“Have you seen the new Minion movie?”
It started off as an innocent question and led to this whole inner struggle with my value as a mother.
I was chatting it up with a kid at church, making small talk about summer and school starting soon. I asked him if he a had seen the new Minion movie. I took the girls on Friday so I thought we might be able to talk about it. It was an attempt at being culturally relevant with a middle schooler.
His reply was like a sucker punch.
“My mom doesn’t want us to see it because it’s all about being evil and stuff.”
I was almost speechless. I gave him a quick, “Yeah, she’s probably right,” and then excused myself from the conversation.
I immediately thought about what a terrible job I am doing with my kids, that I would let them go see that movie–no, that I would take them to that movie–when it’s “all about being evil and stuff.” I tried to count up all of my friends that took their kids to see it in order to make myself feel better about such a huge lapse in judgment. It was comparison parenting at its best–er, worst.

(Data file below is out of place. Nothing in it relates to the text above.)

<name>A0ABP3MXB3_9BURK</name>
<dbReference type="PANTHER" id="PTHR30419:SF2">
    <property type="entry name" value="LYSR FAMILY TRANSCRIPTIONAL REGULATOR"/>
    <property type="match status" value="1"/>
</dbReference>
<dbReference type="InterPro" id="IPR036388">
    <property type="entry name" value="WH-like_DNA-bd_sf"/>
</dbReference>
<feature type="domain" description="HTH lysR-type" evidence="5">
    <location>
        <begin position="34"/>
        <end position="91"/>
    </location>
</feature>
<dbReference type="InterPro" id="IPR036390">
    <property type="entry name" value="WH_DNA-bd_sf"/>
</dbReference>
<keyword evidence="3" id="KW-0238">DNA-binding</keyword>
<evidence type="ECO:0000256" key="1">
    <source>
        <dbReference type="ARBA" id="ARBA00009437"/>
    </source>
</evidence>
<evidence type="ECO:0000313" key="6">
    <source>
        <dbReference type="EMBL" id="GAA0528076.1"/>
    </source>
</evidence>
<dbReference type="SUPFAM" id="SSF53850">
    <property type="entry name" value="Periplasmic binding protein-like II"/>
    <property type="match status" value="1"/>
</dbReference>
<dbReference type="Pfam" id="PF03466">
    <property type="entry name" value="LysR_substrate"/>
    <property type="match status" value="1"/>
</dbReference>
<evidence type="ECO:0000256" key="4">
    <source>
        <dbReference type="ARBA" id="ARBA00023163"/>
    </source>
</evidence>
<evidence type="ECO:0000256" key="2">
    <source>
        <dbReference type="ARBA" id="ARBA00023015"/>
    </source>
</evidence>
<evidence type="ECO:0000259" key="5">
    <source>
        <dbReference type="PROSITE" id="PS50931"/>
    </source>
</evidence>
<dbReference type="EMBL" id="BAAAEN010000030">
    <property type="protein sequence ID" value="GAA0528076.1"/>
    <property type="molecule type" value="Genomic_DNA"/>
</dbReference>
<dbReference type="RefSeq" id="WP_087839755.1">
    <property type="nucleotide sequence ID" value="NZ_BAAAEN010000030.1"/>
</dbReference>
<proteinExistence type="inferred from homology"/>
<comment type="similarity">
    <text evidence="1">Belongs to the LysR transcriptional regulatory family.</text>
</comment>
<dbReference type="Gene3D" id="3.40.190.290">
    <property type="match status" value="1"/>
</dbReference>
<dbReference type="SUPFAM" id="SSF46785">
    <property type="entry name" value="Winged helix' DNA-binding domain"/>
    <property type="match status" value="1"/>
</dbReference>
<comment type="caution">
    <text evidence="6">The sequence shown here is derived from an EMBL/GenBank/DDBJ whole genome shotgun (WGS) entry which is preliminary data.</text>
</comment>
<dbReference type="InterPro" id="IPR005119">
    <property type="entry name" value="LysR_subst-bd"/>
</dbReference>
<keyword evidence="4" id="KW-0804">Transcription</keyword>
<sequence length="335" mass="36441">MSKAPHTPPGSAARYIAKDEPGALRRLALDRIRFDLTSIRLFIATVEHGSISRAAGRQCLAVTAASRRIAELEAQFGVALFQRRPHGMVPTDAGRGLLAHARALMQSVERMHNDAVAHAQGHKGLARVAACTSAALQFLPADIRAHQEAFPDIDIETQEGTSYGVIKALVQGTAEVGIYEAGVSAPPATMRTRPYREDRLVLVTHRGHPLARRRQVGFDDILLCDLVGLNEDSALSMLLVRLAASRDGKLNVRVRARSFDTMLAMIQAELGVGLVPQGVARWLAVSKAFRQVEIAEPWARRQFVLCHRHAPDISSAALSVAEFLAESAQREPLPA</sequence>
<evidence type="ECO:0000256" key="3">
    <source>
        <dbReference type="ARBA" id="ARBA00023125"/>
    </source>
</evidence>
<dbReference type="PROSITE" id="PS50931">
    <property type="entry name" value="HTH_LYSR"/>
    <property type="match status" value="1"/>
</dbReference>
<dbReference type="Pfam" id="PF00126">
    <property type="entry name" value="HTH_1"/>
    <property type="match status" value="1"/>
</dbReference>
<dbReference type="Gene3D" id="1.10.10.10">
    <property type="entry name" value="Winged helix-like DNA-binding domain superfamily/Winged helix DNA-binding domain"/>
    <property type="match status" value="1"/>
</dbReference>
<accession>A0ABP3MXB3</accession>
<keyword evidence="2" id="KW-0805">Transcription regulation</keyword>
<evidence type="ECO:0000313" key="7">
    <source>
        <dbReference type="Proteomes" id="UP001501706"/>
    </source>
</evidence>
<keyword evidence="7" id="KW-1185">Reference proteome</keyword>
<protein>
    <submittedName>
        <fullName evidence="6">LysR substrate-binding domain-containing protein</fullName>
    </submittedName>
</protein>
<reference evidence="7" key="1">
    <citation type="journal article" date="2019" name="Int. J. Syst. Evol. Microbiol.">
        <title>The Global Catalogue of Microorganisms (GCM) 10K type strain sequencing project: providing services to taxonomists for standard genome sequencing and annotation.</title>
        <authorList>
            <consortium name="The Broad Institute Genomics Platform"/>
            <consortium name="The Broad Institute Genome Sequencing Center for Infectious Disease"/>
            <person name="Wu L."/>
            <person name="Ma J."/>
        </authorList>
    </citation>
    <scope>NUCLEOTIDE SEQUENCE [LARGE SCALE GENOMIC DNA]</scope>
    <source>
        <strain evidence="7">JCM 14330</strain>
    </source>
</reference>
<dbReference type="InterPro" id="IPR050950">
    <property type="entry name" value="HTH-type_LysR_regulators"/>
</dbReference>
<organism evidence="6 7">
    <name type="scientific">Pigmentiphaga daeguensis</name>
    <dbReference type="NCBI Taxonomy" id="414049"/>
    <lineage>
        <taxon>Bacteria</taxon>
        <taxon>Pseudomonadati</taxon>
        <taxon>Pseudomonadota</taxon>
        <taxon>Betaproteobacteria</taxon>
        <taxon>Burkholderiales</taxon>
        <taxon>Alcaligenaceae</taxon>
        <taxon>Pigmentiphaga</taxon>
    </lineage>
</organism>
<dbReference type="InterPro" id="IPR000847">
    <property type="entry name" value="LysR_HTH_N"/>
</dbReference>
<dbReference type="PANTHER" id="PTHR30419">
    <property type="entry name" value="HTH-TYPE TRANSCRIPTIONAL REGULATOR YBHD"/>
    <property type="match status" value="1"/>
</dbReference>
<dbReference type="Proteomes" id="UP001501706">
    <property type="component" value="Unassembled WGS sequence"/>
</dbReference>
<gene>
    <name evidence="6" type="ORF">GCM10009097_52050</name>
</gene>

I thought about that movie and every other movie that we watch as a family. They are all a good versus evil struggle. Heck, the whole Bible is good versus evil.
A sigh of relief. Maybe I am not such a bad mother after all.
Then, I started to feel bad because I let a comment from an eleven-year-old about his family’s stand on Minions shake my confidence as a decision maker for my family. Seriously, Kelly?
Isn’t that how it is? We are either comparing what we aren’t doing with others’ Pinterest crafts and family game nights, or we are comparing what we do allow with others strict rules and guidelines.
If I allow horizontal comparison to guide my parenting, I will be like one of those obnoxious one-eyed minions, on an endless search for Boss.
The only respite I have from a tireless scramble to be the perfect parent is to set my eyes on The Boss. God’s word is the only standard by which I should judge my parenting. If I parent according to Spirit and Truth, I am doing a good job. It doesn’t matter what an eleven-year-old has to say about it.
Do you allow your confidence in your parenting to be shaken by comparison like me? Let’s stop looking side to side and look up instead!
Be sure to check out Plugged In before you watch any movie to be in the know about content and considerations.
Read Plugged In’s movie review of Minions and decide if it is right for your family.